This text is a primer on international business and global climate change, introducing the topic and examining in depth all business aspects in relation to recent policy-making. Embedded in relevant management literature, it gives a comprehensive treatment of the different business responses to climate change and climate change policy, covering developments in policy and business activity on global, regional and national levels. Using examples and systematic data from a large number of international companies, the text explores market responses to climate change and developments in strategy, organization, marketing, policy, accounting and finance.
International Business and Global Climate Change is a concise illustration of how an environmental topic becomes strategically important in a mainstream sense, affecting corporate decision-making, business processes, products, reputation, advertising, communication, accounting and finance.
Part I: Between Regulation and Self-Regulation
2. From Rio to 'Beyond Kyoto': Synopsis of International Climate Policies
3. Beyond Regulation: Voluntary Agreements and Partnerships
4. Carbon Control: Emissions Measurement, Targets and Reporting
Part II: Strategic Options for Business
5. Business Strategies for Climate Change
6. Carbon Trading as (Compliance) Strategy
7. Innovation and Capabilities for Climate Change Conclusions
8. Dilemmas on the Way Forward
Jonatan Pinkse is Assistant Professor at the University of Amsterdam Business School, The Netherlands. His publications have focused on strategy and sustainability, especially business responses to climate change.
Ans Kolk is Full Professor of Sustainable Management at the University of Amsterdam Business School, The Netherlands. She has published extensively on business and climate change, corporate social responsibility and corporate sustainability.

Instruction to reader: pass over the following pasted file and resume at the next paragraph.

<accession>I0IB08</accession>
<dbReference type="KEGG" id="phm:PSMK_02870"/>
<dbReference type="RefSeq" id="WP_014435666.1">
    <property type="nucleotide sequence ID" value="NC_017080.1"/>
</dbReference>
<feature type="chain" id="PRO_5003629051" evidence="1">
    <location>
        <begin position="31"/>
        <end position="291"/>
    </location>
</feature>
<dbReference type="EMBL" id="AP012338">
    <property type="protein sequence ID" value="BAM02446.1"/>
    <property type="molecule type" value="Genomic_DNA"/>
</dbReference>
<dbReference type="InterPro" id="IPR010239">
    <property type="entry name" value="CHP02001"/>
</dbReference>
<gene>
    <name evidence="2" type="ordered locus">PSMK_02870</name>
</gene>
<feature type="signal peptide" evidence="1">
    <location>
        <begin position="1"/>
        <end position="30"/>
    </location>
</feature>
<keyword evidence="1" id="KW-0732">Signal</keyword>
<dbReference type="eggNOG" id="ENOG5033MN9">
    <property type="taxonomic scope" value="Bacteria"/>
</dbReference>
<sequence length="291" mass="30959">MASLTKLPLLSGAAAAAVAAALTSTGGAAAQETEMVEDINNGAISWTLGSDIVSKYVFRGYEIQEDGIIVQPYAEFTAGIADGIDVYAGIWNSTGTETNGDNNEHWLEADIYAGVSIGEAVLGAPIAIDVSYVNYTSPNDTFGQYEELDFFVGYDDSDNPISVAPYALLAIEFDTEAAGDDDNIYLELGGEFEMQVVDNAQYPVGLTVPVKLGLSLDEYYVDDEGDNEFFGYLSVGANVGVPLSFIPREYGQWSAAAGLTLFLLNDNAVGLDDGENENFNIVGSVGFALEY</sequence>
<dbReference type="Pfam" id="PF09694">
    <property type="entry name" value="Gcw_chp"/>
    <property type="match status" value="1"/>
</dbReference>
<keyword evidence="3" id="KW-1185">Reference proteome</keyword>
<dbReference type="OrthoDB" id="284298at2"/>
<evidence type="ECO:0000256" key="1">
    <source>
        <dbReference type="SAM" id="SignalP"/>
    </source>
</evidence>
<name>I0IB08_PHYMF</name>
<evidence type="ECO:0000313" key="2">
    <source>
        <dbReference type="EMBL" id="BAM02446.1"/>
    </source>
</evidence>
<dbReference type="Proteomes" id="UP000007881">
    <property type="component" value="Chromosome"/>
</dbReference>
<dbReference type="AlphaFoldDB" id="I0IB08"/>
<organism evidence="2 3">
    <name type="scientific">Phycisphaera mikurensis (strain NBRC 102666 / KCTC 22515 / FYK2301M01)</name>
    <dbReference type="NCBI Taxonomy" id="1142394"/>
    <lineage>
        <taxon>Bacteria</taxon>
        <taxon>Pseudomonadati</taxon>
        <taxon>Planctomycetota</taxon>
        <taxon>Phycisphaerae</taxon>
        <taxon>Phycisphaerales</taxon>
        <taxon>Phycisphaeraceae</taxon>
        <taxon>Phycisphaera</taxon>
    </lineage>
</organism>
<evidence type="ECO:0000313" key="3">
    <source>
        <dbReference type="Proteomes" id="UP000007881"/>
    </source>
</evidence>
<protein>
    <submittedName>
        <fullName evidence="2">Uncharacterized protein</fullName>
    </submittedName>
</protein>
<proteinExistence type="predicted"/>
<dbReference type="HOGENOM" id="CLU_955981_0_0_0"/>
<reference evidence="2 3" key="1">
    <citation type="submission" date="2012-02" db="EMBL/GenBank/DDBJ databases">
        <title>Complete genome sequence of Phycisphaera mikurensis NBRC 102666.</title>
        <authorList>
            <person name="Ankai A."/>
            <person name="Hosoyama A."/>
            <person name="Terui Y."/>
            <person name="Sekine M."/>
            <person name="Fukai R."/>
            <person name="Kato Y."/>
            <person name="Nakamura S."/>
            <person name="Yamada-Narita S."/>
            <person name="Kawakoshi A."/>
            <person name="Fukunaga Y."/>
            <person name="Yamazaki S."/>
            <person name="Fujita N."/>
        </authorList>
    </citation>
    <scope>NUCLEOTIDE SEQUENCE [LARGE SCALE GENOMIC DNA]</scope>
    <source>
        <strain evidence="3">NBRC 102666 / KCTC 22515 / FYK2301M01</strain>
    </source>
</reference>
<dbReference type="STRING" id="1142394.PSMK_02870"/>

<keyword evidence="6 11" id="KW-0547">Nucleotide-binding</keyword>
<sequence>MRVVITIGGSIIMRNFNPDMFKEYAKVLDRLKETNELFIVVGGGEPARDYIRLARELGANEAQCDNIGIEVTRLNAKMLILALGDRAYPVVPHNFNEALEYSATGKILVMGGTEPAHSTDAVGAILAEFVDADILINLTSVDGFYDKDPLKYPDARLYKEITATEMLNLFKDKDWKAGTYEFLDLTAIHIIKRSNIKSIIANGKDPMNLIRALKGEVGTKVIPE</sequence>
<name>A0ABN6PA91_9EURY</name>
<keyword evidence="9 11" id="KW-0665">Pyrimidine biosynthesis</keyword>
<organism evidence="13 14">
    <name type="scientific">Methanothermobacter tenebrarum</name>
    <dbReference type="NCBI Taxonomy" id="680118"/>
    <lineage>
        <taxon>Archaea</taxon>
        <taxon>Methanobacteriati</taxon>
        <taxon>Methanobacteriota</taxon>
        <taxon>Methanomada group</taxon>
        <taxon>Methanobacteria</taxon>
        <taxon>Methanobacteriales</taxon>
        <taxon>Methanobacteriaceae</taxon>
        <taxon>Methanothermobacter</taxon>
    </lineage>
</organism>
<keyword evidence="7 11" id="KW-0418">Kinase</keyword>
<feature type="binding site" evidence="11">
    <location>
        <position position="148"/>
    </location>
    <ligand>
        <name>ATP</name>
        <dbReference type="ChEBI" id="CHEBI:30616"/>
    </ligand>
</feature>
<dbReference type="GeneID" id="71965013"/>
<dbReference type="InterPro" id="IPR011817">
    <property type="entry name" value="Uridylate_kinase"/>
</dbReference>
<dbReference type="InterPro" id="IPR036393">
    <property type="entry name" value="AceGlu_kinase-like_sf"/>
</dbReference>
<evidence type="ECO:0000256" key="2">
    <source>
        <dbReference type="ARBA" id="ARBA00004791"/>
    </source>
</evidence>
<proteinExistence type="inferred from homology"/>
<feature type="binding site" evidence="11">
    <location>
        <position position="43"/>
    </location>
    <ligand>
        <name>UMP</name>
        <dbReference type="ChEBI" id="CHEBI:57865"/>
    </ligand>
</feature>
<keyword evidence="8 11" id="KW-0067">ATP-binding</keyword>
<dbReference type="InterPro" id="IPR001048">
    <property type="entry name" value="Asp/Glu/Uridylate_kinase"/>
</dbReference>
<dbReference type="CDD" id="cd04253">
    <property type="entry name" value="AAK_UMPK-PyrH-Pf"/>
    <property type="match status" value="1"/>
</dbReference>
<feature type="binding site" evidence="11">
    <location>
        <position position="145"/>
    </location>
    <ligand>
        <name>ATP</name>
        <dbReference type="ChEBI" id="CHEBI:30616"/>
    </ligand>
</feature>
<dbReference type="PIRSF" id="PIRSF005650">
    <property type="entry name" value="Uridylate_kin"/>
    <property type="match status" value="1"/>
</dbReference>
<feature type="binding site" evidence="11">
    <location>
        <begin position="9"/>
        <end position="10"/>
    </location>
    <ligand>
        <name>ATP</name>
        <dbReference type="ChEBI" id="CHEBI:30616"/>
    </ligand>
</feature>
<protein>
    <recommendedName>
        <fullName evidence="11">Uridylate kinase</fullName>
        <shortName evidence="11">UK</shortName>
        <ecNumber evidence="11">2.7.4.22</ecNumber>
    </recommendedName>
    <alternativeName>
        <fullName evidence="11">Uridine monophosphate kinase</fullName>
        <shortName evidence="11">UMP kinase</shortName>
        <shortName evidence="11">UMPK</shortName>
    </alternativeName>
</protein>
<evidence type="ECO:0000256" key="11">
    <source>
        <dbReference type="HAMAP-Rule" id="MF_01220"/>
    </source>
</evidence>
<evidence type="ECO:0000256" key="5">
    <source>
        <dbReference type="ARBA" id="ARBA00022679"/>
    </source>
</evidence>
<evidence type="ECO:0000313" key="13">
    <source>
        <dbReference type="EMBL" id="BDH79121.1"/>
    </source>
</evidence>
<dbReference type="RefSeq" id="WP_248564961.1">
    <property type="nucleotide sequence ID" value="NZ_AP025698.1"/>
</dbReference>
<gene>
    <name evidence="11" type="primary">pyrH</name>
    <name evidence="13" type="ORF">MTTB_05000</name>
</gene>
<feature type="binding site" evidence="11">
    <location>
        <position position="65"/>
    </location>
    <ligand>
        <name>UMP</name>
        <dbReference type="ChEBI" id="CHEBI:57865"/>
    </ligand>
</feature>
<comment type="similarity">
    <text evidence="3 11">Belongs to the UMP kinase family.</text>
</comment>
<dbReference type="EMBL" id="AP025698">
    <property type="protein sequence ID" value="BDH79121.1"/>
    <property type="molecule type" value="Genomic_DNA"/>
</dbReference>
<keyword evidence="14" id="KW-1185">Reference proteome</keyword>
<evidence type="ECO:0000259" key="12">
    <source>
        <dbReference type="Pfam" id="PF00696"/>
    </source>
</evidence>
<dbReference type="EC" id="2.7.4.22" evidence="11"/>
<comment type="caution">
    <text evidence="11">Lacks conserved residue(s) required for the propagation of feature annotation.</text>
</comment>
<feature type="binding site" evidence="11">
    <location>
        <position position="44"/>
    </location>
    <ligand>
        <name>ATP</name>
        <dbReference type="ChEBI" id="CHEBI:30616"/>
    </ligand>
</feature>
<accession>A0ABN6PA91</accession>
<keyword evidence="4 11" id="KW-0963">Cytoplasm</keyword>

"The book is generally well-written and very clearly organized, and it is the product of years of engagement by the authors with the topic of climate change and corporate social responsibility."
– Journal of International Business Studies
"Although this topic is of vital importance to business, as well as to society, the authors make no attempt to sound alarms; they simply provide the results of intensive research in the matter of business reactions to global climate change. Readers wishing to further investigate the topic will find the comprehensive list of references helpful."
– W.C. Struning, Seton Hall University, USA; Choice (Sept 2009, Vol. 47)
"Ans Kolk and Jonatan Pinkse are the world's leading thinkers on the interface between international business and global climate change. This well-written book will greatly benefit any scholar or manager looking for state-of-the-art knowledge on corporate responses to the defining environmental challenge of our generation."
– Alain Verbeke, University of Calgary, USA
"This timely and comprehensive book is an excellent contribution to contemporary management studies. It is highly relevant to managers, scholars and students in strategic management and global governance, two fields in which globalisation is leading to such intense innovation that the basics of our current frameworks are being seriously tested. [...] This publication is a "must-read" also for policy-makers and civil society leaders who want a better understanding of regulatory, co-regulatory and self-regulatory policy instruments and processes that address the key challenges of climate change."
– Gilbert Lenssen, European Academy of Business in Society
"Climate change is the single most important strategic issue facing business in the next fifty years. This book provides a comprehensive examination of the strategic options facing businesses as they struggle to cope with the sweeping competitive and regulatory challenges that climate change presents to various sectors. The authors draw from their rich scholarly knowledge of business and climate change to craft a very accessible and relevant portrayal of key aspects of emissions management, carbon trading, and innovation strategies."
– David Levy, University of Massachusetts, Boston, USA